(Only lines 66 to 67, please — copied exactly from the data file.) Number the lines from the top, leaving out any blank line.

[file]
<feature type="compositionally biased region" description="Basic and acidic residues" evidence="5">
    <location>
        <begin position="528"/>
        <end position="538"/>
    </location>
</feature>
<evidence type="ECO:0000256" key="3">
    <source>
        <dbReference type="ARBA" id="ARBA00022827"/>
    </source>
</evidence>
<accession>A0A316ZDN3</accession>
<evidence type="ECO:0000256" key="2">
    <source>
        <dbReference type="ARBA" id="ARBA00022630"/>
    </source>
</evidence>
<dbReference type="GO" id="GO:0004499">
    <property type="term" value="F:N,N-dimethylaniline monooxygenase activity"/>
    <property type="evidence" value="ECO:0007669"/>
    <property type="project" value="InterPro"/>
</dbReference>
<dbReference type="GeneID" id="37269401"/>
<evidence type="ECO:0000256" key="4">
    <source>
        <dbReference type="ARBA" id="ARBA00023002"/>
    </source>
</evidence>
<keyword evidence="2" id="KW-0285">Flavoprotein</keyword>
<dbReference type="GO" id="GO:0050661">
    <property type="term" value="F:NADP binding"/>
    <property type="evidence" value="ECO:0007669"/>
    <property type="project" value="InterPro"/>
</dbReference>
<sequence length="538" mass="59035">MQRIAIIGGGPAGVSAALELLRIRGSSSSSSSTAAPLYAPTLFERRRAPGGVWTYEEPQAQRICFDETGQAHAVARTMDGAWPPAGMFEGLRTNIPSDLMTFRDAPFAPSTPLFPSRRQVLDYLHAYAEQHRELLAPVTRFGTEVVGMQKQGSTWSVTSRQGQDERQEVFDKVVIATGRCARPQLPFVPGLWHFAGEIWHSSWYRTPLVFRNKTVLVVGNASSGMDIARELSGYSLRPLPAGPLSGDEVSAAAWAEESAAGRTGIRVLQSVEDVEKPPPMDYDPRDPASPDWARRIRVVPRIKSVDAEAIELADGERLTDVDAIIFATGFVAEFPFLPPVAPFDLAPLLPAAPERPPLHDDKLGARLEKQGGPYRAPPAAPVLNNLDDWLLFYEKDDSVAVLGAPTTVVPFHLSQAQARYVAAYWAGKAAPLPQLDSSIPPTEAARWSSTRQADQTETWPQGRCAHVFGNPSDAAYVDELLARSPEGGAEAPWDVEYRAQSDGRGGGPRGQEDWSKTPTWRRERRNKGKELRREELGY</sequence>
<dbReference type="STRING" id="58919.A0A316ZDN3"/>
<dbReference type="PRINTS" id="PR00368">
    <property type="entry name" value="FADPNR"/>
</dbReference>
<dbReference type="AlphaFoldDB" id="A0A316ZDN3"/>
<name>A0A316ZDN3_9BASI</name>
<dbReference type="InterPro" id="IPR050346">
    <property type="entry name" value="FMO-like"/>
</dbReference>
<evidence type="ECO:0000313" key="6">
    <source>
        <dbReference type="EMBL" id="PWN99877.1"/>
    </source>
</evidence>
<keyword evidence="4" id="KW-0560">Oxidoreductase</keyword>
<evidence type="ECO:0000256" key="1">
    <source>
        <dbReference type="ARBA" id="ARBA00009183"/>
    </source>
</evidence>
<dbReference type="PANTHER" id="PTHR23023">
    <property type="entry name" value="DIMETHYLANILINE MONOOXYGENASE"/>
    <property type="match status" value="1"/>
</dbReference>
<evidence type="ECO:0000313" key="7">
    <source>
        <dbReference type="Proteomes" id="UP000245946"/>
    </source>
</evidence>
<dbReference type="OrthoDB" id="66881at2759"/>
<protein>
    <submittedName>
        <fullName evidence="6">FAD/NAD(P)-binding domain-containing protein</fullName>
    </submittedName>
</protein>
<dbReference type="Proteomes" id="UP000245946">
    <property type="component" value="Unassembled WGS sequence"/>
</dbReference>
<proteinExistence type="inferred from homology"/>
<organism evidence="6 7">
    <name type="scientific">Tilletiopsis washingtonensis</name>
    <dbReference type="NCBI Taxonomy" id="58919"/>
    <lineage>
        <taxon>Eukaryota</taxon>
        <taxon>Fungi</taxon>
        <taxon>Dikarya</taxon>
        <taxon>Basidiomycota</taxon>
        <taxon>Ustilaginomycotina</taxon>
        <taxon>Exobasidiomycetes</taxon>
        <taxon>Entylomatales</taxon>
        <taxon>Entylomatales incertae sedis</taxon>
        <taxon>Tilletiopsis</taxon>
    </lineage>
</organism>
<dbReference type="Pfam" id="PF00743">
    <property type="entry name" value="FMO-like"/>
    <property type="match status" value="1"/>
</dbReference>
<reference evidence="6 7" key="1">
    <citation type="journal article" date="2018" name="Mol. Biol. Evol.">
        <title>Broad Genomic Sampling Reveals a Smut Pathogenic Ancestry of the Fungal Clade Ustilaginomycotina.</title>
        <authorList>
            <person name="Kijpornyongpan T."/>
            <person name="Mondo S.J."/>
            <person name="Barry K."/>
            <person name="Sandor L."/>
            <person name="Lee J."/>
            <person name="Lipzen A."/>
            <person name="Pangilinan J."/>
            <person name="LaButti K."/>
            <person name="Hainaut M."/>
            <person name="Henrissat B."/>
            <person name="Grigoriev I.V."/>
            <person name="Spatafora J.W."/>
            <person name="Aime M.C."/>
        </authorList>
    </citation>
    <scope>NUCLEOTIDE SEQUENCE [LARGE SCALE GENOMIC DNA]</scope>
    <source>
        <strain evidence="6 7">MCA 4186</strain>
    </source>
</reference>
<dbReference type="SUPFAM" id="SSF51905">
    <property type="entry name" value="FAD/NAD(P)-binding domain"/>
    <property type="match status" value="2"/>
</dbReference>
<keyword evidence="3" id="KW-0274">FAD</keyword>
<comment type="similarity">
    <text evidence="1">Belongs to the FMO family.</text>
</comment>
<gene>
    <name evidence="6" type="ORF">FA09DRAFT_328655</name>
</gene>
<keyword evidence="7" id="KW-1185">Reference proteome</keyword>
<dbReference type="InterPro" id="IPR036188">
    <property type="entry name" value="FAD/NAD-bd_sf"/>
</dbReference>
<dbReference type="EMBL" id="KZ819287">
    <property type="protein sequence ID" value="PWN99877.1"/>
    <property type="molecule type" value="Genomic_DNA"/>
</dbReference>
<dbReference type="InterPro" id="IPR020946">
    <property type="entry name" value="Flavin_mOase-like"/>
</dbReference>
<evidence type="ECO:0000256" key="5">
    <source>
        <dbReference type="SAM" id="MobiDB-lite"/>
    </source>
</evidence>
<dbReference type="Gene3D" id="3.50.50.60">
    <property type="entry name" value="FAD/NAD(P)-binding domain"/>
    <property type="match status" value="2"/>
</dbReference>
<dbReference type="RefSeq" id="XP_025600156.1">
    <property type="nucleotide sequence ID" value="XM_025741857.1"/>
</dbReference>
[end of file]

<protein>
    <submittedName>